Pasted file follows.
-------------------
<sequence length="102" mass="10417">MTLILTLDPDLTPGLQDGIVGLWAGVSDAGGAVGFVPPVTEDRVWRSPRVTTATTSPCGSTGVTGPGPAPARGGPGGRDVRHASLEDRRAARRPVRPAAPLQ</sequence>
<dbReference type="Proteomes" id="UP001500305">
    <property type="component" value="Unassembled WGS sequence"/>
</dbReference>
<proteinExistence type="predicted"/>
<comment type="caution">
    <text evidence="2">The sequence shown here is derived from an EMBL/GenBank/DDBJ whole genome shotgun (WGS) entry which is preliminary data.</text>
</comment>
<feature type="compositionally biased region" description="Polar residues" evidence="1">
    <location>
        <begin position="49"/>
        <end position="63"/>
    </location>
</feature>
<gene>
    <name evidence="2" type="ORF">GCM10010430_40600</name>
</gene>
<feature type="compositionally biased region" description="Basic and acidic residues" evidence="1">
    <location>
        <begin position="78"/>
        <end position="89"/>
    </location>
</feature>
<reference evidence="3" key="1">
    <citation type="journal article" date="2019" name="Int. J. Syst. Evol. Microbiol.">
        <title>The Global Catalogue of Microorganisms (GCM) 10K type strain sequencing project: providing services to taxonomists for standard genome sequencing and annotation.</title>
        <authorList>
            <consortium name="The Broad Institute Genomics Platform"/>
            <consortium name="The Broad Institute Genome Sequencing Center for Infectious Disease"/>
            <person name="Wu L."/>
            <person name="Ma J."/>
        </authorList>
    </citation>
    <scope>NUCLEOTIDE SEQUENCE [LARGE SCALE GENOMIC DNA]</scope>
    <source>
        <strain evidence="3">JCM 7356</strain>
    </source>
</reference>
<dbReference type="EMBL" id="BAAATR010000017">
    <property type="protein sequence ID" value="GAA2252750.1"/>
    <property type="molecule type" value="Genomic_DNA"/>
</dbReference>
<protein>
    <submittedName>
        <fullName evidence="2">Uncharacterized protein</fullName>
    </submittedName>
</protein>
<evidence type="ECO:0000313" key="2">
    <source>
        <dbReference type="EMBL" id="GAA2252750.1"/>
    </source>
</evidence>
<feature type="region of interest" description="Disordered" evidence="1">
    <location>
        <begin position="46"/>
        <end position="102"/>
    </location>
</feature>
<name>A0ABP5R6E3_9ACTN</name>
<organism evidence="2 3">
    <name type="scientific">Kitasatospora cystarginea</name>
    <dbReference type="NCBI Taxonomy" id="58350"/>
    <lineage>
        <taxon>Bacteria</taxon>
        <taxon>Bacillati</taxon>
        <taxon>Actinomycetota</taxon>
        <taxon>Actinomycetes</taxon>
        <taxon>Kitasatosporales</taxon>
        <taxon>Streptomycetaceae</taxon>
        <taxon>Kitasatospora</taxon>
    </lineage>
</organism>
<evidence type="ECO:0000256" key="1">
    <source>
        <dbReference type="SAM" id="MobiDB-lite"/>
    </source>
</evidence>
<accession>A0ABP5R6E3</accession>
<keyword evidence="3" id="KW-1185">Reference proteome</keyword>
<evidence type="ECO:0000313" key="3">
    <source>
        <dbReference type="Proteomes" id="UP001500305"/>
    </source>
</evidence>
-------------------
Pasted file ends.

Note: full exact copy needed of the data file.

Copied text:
<sequence length="102" mass="10417">MTLILTLDPDLTPGLQDGIVGLWAGVSDAGGAVGFVPPVTEDRVWRSPRVTTATTSPCGSTGVTGPGPAPARGGPGGRDVRHASLEDRRAARRPVRPAAPLQ</sequence>
<dbReference type="Proteomes" id="UP001500305">
    <property type="component" value="Unassembled WGS sequence"/>
</dbReference>
<proteinExistence type="predicted"/>
<comment type="caution">
    <text evidence="2">The sequence shown here is derived from an EMBL/GenBank/DDBJ whole genome shotgun (WGS) entry which is preliminary data.</text>
</comment>
<feature type="compositionally biased region" description="Polar residues" evidence="1">
    <location>
        <begin position="49"/>
        <end position="63"/>
    </location>
</feature>
<gene>
    <name evidence="2" type="ORF">GCM10010430_40600</name>
</gene>
<feature type="compositionally biased region" description="Basic and acidic residues" evidence="1">
    <location>
        <begin position="78"/>
        <end position="89"/>
    </location>
</feature>
<reference evidence="3" key="1">
    <citation type="journal article" date="2019" name="Int. J. Syst. Evol. Microbiol.">
        <title>The Global Catalogue of Microorganisms (GCM) 10K type strain sequencing project: providing services to taxonomists for standard genome sequencing and annotation.</title>
        <authorList>
            <consortium name="The Broad Institute Genomics Platform"/>
            <consortium name="The Broad Institute Genome Sequencing Center for Infectious Disease"/>
            <person name="Wu L."/>
            <person name="Ma J."/>
        </authorList>
    </citation>
    <scope>NUCLEOTIDE SEQUENCE [LARGE SCALE GENOMIC DNA]</scope>
    <source>
        <strain evidence="3">JCM 7356</strain>
    </source>
</reference>
<dbReference type="EMBL" id="BAAATR010000017">
    <property type="protein sequence ID" value="GAA2252750.1"/>
    <property type="molecule type" value="Genomic_DNA"/>
</dbReference>
<protein>
    <submittedName>
        <fullName evidence="2">Uncharacterized protein</fullName>
    </submittedName>
</protein>
<evidence type="ECO:0000313" key="2">
    <source>
        <dbReference type="EMBL" id="GAA2252750.1"/>
    </source>
</evidence>
<feature type="region of interest" description="Disordered" evidence="1">
    <location>
        <begin position="46"/>
        <end position="102"/>
    </location>
</feature>
<name>A0ABP5R6E3_9ACTN</name>
<organism evidence="2 3">
    <name type="scientific">Kitasatospora cystarginea</name>
    <dbReference type="NCBI Taxonomy" id="58350"/>
    <lineage>
        <taxon>Bacteria</taxon>
        <taxon>Bacillati</taxon>
        <taxon>Actinomycetota</taxon>
        <taxon>Actinomycetes</taxon>
        <taxon>Kitasatosporales</taxon>
        <taxon>Streptomycetaceae</taxon>
        <taxon>Kitasatospora</taxon>
    </lineage>
</organism>
<evidence type="ECO:0000256" key="1">
    <source>
        <dbReference type="SAM" id="MobiDB-lite"/>
    </source>
</evidence>
<accession>A0ABP5R6E3</accession>
<keyword evidence="3" id="KW-1185">Reference proteome</keyword>
<evidence type="ECO:0000313" key="3">
    <source>
        <dbReference type="Proteomes" id="UP001500305"/>
    </source>
</evidence>